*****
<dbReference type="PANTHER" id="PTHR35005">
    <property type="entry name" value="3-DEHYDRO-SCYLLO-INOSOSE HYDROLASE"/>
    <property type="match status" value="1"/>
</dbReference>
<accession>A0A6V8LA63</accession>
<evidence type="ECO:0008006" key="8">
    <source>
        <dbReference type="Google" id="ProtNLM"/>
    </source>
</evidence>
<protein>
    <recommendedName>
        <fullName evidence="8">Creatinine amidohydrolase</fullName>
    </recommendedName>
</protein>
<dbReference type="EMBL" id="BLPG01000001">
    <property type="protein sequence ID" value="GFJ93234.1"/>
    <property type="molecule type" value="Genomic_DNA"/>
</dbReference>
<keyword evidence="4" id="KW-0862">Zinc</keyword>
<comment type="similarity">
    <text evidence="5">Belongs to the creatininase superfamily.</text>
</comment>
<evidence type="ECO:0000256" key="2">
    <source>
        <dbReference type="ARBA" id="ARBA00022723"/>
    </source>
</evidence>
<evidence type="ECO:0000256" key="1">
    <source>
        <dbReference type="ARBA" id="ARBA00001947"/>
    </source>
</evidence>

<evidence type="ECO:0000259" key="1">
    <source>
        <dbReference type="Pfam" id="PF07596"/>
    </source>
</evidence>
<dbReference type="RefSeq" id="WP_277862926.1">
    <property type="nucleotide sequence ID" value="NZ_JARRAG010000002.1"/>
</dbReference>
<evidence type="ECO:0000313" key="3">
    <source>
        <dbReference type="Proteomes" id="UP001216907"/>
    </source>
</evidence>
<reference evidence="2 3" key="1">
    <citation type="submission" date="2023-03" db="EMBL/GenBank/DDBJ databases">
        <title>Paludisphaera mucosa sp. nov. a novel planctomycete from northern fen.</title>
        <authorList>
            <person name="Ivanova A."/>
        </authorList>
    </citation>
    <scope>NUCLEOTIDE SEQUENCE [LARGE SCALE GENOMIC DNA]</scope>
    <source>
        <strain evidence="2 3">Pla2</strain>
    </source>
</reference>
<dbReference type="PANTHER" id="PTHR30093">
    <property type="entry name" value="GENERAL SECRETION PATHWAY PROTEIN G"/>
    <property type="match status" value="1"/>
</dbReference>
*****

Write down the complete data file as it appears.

<dbReference type="PANTHER" id="PTHR35005">
    <property type="entry name" value="3-DEHYDRO-SCYLLO-INOSOSE HYDROLASE"/>
    <property type="match status" value="1"/>
</dbReference>
<accession>A0A6V8LA63</accession>
<evidence type="ECO:0008006" key="8">
    <source>
        <dbReference type="Google" id="ProtNLM"/>
    </source>
</evidence>
<protein>
    <recommendedName>
        <fullName evidence="8">Creatinine amidohydrolase</fullName>
    </recommendedName>
</protein>
<dbReference type="EMBL" id="BLPG01000001">
    <property type="protein sequence ID" value="GFJ93234.1"/>
    <property type="molecule type" value="Genomic_DNA"/>
</dbReference>
<keyword evidence="4" id="KW-0862">Zinc</keyword>
<comment type="similarity">
    <text evidence="5">Belongs to the creatininase superfamily.</text>
</comment>
<evidence type="ECO:0000256" key="2">
    <source>
        <dbReference type="ARBA" id="ARBA00022723"/>
    </source>
</evidence>
<evidence type="ECO:0000256" key="1">
    <source>
        <dbReference type="ARBA" id="ARBA00001947"/>
    </source>
</evidence>

<evidence type="ECO:0000259" key="1">
    <source>
        <dbReference type="Pfam" id="PF07596"/>
    </source>
</evidence>
<dbReference type="RefSeq" id="WP_277862926.1">
    <property type="nucleotide sequence ID" value="NZ_JARRAG010000002.1"/>
</dbReference>
<evidence type="ECO:0000313" key="3">
    <source>
        <dbReference type="Proteomes" id="UP001216907"/>
    </source>
</evidence>
<reference evidence="2 3" key="1">
    <citation type="submission" date="2023-03" db="EMBL/GenBank/DDBJ databases">
        <title>Paludisphaera mucosa sp. nov. a novel planctomycete from northern fen.</title>
        <authorList>
            <person name="Ivanova A."/>
        </authorList>
    </citation>
    <scope>NUCLEOTIDE SEQUENCE [LARGE SCALE GENOMIC DNA]</scope>
    <source>
        <strain evidence="2 3">Pla2</strain>
    </source>
</reference>
<dbReference type="PANTHER" id="PTHR30093">
    <property type="entry name" value="GENERAL SECRETION PATHWAY PROTEIN G"/>
    <property type="match status" value="1"/>
</dbReference>